Mining giant Anglo American certainly couldn't be accused of taking the easy option when it decided to appoint Cynthia Carroll as its new chief executive. Anglo American executives have always been South Africans, and have normally been at the company man and boy. As the American president of Alcan Primary Metal, not only was Carroll not South African and a woman to boot, but also a virtual unknown in the insular mining industry. Their scepticism proved to be widely shared: immediately after the appointment, Anglo American's shares dropped 36p.
However, Sir Mark Moody-Stuart, chairman of Anglo-American, said the company had been looking for someone with international exposure and experience in a capital- intensive long-cycle business - and not necessarily someone from the mining industry: "You balance internal talents with external talents. When you are looking for change, an external appointment has its merits."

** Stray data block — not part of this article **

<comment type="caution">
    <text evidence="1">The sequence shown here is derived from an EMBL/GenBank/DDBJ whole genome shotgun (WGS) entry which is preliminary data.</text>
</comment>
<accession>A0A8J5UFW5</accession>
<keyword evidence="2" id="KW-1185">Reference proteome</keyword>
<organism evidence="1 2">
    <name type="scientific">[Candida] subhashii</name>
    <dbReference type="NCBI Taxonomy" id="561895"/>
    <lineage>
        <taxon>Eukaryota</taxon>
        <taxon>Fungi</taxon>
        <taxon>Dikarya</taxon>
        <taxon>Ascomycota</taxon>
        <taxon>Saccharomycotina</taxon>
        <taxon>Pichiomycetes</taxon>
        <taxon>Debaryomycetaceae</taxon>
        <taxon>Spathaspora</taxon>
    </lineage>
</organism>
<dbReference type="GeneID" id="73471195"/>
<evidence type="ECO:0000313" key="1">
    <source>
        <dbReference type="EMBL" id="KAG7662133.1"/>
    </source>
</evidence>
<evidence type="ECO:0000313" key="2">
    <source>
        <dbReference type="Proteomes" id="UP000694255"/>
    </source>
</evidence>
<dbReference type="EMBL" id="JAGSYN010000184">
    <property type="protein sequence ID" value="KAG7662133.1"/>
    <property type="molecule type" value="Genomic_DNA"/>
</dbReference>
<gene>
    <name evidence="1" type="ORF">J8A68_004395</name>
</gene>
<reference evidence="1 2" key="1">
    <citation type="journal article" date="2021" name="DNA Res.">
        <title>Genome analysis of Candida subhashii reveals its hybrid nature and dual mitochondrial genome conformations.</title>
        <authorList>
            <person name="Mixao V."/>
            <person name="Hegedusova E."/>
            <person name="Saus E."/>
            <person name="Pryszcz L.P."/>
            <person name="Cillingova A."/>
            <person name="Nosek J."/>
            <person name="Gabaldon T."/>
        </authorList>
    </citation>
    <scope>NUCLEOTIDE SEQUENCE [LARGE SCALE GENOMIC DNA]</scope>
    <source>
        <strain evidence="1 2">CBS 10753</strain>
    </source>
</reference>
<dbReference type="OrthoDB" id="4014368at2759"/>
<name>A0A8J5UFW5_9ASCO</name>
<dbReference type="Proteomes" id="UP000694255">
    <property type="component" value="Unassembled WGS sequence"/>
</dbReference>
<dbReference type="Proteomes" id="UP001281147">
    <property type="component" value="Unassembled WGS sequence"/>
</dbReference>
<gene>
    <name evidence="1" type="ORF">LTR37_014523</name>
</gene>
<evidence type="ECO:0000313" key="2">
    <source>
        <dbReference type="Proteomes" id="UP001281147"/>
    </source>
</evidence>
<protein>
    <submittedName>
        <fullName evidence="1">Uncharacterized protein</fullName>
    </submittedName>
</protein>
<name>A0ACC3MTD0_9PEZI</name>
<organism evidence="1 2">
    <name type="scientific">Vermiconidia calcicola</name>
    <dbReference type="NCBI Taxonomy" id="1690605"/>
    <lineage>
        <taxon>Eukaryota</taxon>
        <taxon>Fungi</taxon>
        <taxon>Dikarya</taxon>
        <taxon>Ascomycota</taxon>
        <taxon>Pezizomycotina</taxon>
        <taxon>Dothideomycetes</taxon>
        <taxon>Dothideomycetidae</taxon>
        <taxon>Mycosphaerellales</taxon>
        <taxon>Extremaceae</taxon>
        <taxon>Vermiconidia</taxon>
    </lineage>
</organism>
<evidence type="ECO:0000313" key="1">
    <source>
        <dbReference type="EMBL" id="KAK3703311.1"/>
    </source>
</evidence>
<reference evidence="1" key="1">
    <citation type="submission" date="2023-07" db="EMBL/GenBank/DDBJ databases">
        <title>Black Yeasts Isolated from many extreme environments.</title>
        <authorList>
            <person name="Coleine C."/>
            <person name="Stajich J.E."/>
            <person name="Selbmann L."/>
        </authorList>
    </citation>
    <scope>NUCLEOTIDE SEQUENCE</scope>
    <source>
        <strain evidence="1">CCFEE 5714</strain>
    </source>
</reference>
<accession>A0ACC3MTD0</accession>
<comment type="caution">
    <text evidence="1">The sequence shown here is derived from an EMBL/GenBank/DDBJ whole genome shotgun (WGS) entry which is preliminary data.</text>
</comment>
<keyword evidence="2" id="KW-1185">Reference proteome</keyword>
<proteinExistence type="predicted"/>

Only the third female chief executive of a FTSE 100 company, Carroll will be one of Britain's most senior women executives. A lot will be expected of her. Founded in 1917, Anglo American now operates across 60 countries and employs just under 200,000 people. But despite its size, the company has struggled in recent years. Its share price has lagged behind rivals such as Rio Tinto and BHP Billiton, which are seen as leaner and more flexible. A major restructuring has helped to raise the share price in the last year, but Anglo American is still considered a prime takeover target. Interested parties are rumoured to include Russian steel giant Rusal, Swiss-based mining group Xstrata and Rio Tinto.